BAS members who had been to Fortuna Glacier insisted to Delves and to Hamilton that Fortuna was virtually impassable especially with winter just breaking. Sheridan, an experienced Himalyan climber who had been head of the Royal Marines Mountain and Arctic Cadre joined the voices raised against landing on the glacier(32). Other opponents of this venture, crew and pilots from Endurance who had foot on the ground experience on South Georgia, argued that crevasses as big as London buses made it virtually certain that the SAS men could not drag their pulks (sleds) any meaningful distance even in fair weather(33). If a storm broke, as was likely now that winter had just begun, Hamilton's men would have no choice but to hunker down for an unpredictable period perhaps more than the five days allocated for the reconnaissance. The pragmatic pessimists did not sway him and he sought affirmative advice where he knew he could find it. Delves went aboard Endurance and used its satellite communications to speak with two very experienced Himalyan climbers, Stokes and Peacock, at SAS Headquarters in Britain who advised Hamilton and Delves that Fortuna Glacier could be conquered. Peacock later said he would not have gone against Sheridan's judgment if he had known that it was indeed Sheridan who opposed taking that route(34). In the end Major Delves and Captain Hamilton decided to lift mountain troop onto Fortuna Glacier.
Delves' and Hamilton's insistance that their recon mission be clandestine and thus traverse Fortuna Glacier was a counsel of perfection. Had they looked at their military problem from their opponents' point of view a different picture would have appeared(35). If the Argentine garrison considered a British attack possible or probable it had three choices besides flight by sea or surrender: first, dig in against an attack, second; get destroyed by gunfire from Plymouth and Antrim in their trenches or in BAS quarters; third flee without tactical integrity into the mountains there to die of exposure and starvation. Delves' requirement for a wholly clandestine mission fit standard SAS practices. It was a laudable but disengenuous goal. Soviet satellites overflew the area regularly and Captain Nick Barker in HMS Endurance took scheduled precautions against them(36). Admiral Fieldhouse had already warned his subordinates against transmitting when American satellites were overhead. BAS' Director signalled in the clear to his men on Lyell Glacier that: "Moving to Grytviken possibly involves risk of involvement in later fighting."(37) It is a good rule in such matters that when two parties besides the annointed know hitherto secret information many others almost certainly have an inkling of the matter at hand. By 21 April 1982 it is very likely that several thousand people of different nationalities, except perhaps Argentinean, knew what was about to happen to the well chilled garrisons in Grytviken and Leith(38).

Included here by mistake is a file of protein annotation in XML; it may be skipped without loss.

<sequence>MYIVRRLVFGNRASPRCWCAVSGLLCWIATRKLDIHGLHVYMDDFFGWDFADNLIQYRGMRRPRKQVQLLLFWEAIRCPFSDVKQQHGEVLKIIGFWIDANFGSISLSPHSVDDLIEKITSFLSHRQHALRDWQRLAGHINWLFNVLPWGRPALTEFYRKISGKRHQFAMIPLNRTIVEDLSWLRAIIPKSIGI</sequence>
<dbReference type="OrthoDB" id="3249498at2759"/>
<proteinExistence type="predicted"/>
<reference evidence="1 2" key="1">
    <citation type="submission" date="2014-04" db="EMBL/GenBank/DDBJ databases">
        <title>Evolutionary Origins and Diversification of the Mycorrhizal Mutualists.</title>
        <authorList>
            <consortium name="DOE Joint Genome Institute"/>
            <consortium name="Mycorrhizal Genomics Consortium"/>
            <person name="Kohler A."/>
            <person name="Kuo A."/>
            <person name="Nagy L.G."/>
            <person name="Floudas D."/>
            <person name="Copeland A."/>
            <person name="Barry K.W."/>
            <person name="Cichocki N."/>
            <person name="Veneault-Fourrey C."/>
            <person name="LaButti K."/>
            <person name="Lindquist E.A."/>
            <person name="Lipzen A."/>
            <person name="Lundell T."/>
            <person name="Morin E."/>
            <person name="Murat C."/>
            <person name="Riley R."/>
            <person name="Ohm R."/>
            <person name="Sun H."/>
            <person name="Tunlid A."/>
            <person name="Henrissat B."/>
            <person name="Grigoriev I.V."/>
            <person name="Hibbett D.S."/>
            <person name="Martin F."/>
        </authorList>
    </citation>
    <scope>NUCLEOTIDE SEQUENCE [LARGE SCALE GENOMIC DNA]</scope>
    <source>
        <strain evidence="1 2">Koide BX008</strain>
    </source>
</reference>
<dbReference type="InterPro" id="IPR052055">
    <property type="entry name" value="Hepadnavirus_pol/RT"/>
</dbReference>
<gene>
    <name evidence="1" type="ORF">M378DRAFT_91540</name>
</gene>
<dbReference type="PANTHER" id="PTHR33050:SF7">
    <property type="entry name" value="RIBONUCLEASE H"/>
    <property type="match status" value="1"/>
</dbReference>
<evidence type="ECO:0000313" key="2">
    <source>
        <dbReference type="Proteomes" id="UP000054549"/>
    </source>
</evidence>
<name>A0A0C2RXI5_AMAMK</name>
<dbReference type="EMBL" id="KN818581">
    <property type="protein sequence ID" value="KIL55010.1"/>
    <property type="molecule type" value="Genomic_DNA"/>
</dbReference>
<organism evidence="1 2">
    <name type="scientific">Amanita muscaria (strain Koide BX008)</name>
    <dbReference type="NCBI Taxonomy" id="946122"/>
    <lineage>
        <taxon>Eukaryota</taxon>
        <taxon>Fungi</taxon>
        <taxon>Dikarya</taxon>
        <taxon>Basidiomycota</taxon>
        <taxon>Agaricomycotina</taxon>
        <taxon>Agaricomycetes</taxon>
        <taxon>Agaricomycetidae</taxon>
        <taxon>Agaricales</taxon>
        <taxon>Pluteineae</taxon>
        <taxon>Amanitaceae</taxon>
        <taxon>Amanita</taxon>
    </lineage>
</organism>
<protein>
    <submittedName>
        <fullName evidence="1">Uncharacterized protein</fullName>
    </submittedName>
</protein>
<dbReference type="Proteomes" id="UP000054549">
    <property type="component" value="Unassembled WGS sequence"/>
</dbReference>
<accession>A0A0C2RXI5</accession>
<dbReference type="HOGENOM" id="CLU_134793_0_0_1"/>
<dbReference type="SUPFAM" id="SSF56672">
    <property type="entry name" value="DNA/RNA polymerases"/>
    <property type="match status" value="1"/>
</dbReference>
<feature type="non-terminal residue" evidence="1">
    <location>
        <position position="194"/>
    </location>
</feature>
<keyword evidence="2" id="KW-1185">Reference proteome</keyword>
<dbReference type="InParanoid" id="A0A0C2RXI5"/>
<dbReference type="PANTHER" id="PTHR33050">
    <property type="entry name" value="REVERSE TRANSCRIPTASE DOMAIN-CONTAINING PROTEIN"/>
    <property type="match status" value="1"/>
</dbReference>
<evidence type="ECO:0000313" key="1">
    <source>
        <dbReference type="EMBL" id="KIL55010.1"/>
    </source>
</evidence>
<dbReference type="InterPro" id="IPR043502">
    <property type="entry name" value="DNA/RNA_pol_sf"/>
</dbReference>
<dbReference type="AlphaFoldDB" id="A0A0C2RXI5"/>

Young and Sheridan knew, on the other hand, almost exactly what they might face once British troops had landed. No ships had reenforced the Argentinean garrison who had no air cover and no artillery. The island could not support more than a few hundred persons, in winter probably fewer. The quality and fighting spirit of the Argentineans was unknown but reasonable men could assume that their1st line troops, always in short supply, were posted either on the Chilean border or on the Falklands themselves and that those few on South Georgia were not assiduously patrolling the mountains now that winter had begun, but rather had esconced themselves in BAS' snug wooden houses(39). South Georgia had no airfield. Troops could not be flown in and no hostile naval activity had been noted. No naval fueling facilities, magazines or repair shops existed for modern warships. The Argentinean occupiers would defend their conquest if they chose to do so, with what little they had at hand. Winter would argue against their retreat into the sub-freezing hinterlands. In short South Georgia was a primitive and isolated military outpost with wretched living conditions eight hundred miles from Falklands that posed no threat to the outside world. It was scarcely defensible. Thatcher and her advisors had got that right.